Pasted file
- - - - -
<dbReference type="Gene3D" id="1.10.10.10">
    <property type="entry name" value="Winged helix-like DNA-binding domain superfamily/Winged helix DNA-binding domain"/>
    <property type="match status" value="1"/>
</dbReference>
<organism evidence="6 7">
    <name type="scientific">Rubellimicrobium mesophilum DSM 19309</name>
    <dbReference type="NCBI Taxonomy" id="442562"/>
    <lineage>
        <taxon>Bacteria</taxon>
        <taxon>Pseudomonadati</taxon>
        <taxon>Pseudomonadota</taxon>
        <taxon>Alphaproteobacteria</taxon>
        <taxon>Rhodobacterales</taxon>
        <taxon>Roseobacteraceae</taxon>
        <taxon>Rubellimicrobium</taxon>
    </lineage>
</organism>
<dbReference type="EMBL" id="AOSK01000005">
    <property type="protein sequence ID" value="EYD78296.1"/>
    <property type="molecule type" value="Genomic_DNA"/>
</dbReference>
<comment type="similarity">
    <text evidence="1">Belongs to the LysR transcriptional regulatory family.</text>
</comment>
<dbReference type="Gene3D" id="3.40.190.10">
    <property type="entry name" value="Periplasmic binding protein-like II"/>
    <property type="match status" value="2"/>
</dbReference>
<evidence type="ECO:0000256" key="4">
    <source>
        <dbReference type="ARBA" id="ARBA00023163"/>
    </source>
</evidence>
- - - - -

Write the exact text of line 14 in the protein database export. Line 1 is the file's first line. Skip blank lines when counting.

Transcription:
        <taxon>Roseobacteraceae</taxon>